Karzai hints at flexibility in Afghan-US troop talks
Karzai hints at flexibility in Afghan-US troop talks
Karzai did not spell out what issues he was referring to, but one of the most sensitive questions involves immunity from local prosecution for US troops remaining in Afghanistan after NATO forces withdraw in 2014.
Washington recalled all its troops from Iraq after Baghdad refused to grant US soldiers immunity, and Karzai has in the past warned there could be similar problems in Afghanistan.
But in a speech to industrialists and businessmen in Kabul, the president suggested that a deal would be reached.
“With the Americans we will make a deal in which neither the skewer burns nor the kebab,” he said, referring to an Afghan proverb on a settlement, which benefits both parties equally.
“Where they are sensitive, we shouldn’t touch too much, but we should consider our interests 100 percent,” he said.
But Karzai also accused the United States of using predictions by the Western media and analysts of post-2014 chaos to put pressure on his government “to surrender to their demands.” He vowed to “stand firm.”
Negotiations on the security pact were launched this month but negotiators said the immunity issue was not discussed in the first round.
President Barack Obama is weighing plans to keep roughly 10,000 US troops in Afghanistan after the NATO-led force hands over security to the Afghan government, a senior US official said this week.
The troop levels under consideration remain tentative but the official, who spoke on condition of anonymity, said options under consideration range from 6,000 to 15,000 American boots on the ground.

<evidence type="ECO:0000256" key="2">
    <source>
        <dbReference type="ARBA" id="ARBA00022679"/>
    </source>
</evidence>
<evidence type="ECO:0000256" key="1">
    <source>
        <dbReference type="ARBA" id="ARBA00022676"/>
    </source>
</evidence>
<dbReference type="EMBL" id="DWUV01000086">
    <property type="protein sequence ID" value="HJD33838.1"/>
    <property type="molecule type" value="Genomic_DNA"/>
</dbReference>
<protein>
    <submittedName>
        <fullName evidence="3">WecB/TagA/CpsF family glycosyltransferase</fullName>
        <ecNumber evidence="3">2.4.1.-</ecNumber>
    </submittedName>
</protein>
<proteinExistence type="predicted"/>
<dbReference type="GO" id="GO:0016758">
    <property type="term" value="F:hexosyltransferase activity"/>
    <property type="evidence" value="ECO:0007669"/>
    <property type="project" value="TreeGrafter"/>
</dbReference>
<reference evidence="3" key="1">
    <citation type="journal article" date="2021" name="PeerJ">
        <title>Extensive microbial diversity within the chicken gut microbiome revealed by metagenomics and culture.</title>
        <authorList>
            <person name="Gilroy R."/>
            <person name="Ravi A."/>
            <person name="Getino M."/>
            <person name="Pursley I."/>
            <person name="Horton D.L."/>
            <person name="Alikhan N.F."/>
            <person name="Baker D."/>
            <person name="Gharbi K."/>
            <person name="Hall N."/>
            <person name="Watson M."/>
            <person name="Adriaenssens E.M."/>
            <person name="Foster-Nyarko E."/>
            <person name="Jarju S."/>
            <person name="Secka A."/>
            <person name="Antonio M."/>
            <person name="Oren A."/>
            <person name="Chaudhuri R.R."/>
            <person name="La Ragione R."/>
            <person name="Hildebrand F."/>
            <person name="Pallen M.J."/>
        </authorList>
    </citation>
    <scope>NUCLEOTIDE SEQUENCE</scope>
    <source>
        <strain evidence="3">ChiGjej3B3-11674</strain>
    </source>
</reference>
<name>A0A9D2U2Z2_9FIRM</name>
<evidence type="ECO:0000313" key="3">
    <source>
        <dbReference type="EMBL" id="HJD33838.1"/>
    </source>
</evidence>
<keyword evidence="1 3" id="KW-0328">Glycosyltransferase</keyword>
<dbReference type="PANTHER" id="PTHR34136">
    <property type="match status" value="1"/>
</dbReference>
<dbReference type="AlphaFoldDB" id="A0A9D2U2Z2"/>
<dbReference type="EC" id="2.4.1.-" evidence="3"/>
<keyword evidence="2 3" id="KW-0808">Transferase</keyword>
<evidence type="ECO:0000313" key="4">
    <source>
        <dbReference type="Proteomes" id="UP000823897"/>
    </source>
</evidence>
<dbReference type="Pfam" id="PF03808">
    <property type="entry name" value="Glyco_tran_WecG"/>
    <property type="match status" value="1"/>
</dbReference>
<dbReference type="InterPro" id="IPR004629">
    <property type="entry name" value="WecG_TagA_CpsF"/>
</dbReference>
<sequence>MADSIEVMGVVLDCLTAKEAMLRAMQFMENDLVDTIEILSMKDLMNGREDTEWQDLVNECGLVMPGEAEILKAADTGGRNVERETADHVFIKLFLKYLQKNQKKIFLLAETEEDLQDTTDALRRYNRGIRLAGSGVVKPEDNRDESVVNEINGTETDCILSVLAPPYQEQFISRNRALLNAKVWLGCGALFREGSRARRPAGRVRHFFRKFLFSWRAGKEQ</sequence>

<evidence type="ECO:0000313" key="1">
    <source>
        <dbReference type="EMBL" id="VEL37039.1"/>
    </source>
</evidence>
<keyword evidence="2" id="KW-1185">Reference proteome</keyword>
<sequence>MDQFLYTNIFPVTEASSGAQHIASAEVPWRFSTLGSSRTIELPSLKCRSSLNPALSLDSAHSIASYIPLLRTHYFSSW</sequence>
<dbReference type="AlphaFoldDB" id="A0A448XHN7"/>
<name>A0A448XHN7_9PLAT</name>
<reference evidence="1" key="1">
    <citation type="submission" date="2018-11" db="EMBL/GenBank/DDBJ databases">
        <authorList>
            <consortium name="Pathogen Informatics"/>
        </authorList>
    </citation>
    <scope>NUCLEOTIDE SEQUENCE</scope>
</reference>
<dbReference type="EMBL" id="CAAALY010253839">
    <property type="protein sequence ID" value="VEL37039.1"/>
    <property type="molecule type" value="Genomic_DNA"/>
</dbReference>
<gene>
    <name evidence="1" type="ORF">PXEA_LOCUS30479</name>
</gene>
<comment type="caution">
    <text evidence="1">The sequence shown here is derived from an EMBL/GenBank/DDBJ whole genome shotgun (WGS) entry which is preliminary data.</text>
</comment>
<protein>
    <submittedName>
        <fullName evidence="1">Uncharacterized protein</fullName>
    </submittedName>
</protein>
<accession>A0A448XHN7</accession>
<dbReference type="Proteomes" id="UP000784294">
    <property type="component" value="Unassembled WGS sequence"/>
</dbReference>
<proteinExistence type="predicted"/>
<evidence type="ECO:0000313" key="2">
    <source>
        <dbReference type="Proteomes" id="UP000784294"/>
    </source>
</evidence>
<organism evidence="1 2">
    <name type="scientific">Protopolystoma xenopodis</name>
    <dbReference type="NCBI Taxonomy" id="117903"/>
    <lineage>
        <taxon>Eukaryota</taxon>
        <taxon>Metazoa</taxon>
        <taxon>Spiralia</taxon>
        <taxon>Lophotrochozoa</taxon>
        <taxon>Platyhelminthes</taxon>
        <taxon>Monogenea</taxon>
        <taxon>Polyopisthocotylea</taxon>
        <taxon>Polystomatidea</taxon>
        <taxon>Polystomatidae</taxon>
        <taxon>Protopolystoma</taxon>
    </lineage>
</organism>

The follow-on force would carry out counter-terrorism operations against Al-Qaeda and provide training and logistical support for Afghan forces, Defense Secretary Leon Panetta has said.
The United States has about 66,000 troops in NATO’s total force in Afghanistan of slightly more than 100,000.
New sex abuse allegations levied against prominent cardinal
- The church announced June 20 that allegations were found to be credible
- McCarrick served as archbishop of Washington from 2001-2006 and archbishop of Newark, New Jersey, for 15 years before that
RICHMOND, Virginia: A Virginia man said Friday he was sexually abused for about two decades by Cardinal Theodore McCarrick, a prominent Roman Catholic leader who was removed from public ministry last month over separate child abuse allegations.
The man, who agreed to be identified only by his first name, James, told The Associated Press he recently filed a police report detailing the abuse with the Loudoun County Sheriff’s Office. James, who first spoke publicly with The New York Times for a story published Thursday, said the abuse began when he was a child and continued into adulthood.
McCarrick was a close family friend, James said. The 88-year-old retired archbishop of Washington, D.C., is one of the highest-ranking US church officials accused in a sexual abuse scandal that has seen thousands of priests implicated.
“I was the first guy he baptized,” James said. “I was his little boy. I was his special kid. I was the kid he always sought out.”
McCarrick, who did not immediately respond to an interview request from AP, has denied the abuse allegations that led to his removal last month by Pope Francis. The church announced June 20 that allegations were found to be “credible” that McCarrick fondled an altar boy in New York more than 40 years ago.
In a statement issued at the time of his removal, McCarrick said, “While I have absolutely no recollection of this reported abuse, and believe in my innocence, I am sorry for the pain the person who brought the charges has gone through, as well as for the scandal such charges cause our people.”